The Wailers in reggae are much more than an old school band. They are a true piece of history. Gaining commercial success outside of Jamaica with Bob Marley leading them, they allowed people to hear the voices of Jamaica all over the world. Long before Sean Paul made the US dance to his tunes and before Damien Marley began doing songs with Nas, The Wailers opened up reggae to the world. They made people listen to the simple and almost plain, yet socially and politically troublesome and very unfair lives of this island’s people.
Above and beyond the messages in reggae there is the music itself. From the late 60’s this genre developed above and beyond. Representing the Rastafari movement and carrying the true messages of life reggae has traveled the long and elaborate roads. Unlike Hip Hop music thou, which started about the same time it didn’t see the same commercial recognition. With some exceptions, from Junior Reid to the above-mentioned Sean Paul, reggae has remained the same as it was 40 years ago. It remained the music of the people who listened to it decades ago. A lot of it has to do with political and economic climate in Jamaica. A lot is explained by reggae artists unwilling to change their style and approach to make money in today’s environment. Ninja Man, for instance, just performed in the US for the first time in 15 years.
The Wailers also mostly remained the same but changed just a few things. What is known as The Wailers is now The Wailers Band. The last 7 years of his life Bob Marley played with them. After his death, Aston Barrett (Family Man) took over. Touring non-stop all over the world they consistently bring their fans that old feeling of Bob Marley & The Wailers. Their roster of music is half off of Bob Marley’s classics and half off of material they’ve created in the past 25 years. Putting out 4 albums in that span of time (after Bob Marley) they have been bringing the same rock/reggae feel they carried in the 70’s. Family Man is one of the best-known bassists in the world and his overall demeanor combined with years of experience make him a true timeless classic.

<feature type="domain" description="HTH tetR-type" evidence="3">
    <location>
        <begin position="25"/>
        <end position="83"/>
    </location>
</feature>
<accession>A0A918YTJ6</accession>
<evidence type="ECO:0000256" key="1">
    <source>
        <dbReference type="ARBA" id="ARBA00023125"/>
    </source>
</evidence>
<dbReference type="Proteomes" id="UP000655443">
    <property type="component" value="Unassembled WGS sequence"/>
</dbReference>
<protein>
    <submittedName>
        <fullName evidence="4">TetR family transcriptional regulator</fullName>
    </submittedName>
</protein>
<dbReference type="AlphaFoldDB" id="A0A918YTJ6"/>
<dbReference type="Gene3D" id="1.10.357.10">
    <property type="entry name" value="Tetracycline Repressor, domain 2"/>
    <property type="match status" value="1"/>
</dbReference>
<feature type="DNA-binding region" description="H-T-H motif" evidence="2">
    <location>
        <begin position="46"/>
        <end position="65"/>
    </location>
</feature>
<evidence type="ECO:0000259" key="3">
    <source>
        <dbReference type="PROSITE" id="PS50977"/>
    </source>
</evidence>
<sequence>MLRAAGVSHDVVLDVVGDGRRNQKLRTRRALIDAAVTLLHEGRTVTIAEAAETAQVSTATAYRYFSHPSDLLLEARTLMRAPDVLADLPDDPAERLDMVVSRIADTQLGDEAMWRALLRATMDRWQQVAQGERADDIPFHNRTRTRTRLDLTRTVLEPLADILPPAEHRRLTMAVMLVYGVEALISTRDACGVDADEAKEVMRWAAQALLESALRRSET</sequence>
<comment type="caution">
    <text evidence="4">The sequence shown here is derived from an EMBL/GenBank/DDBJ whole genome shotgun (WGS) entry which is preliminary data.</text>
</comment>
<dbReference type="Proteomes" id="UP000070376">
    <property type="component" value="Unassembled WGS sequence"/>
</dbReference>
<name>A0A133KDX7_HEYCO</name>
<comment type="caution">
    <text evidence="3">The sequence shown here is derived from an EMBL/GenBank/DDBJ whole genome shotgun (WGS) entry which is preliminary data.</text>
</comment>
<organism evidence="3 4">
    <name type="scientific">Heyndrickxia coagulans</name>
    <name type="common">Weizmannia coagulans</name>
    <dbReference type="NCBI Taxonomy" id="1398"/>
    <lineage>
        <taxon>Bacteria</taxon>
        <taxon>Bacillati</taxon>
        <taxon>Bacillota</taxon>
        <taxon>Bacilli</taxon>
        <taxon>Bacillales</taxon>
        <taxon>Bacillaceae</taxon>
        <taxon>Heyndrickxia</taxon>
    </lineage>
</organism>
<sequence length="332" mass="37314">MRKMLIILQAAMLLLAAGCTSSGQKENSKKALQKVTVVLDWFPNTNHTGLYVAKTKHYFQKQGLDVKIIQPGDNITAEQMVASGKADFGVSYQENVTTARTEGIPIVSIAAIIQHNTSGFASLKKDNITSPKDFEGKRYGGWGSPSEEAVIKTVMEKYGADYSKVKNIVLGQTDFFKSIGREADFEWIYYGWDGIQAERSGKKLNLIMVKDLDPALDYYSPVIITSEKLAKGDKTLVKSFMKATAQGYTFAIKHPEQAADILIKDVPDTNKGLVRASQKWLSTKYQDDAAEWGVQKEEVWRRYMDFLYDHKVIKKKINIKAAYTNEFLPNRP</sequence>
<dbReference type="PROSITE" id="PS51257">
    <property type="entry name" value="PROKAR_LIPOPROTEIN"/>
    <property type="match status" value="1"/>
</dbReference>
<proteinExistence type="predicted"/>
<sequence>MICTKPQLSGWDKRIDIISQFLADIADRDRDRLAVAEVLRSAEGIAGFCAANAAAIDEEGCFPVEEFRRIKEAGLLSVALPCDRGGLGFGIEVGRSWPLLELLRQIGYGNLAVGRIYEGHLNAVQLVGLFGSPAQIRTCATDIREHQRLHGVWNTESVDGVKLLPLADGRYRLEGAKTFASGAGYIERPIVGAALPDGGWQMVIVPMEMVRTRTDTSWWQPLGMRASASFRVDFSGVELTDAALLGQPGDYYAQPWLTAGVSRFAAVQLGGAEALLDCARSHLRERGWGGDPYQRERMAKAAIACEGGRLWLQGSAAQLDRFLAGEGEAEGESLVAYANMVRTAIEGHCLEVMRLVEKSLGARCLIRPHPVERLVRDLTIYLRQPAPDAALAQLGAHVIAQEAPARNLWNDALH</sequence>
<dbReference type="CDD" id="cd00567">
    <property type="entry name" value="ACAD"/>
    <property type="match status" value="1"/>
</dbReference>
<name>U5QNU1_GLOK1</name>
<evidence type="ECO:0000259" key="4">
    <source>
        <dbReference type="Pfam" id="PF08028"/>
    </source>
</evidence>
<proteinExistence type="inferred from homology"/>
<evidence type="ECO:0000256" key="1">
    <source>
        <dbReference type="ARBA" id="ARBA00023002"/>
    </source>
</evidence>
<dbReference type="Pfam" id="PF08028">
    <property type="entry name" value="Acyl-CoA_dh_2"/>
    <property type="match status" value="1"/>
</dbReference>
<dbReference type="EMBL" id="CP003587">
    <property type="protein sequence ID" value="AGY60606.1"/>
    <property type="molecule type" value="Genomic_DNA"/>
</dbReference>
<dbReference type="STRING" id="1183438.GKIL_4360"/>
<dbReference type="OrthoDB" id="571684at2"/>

The band comes to New York a few times a year and performing this time at Highline Ballroom they packed the place with their regular roster of fans. Even Tre from Green Day came out to see the show. The living legend of a band kept on their tour and went on to do a show in Philli next day, but not before Fam spoke to WORDSnTUNES and shared some of his thoughts on reggae, on The Wailers and the new music coming up from them.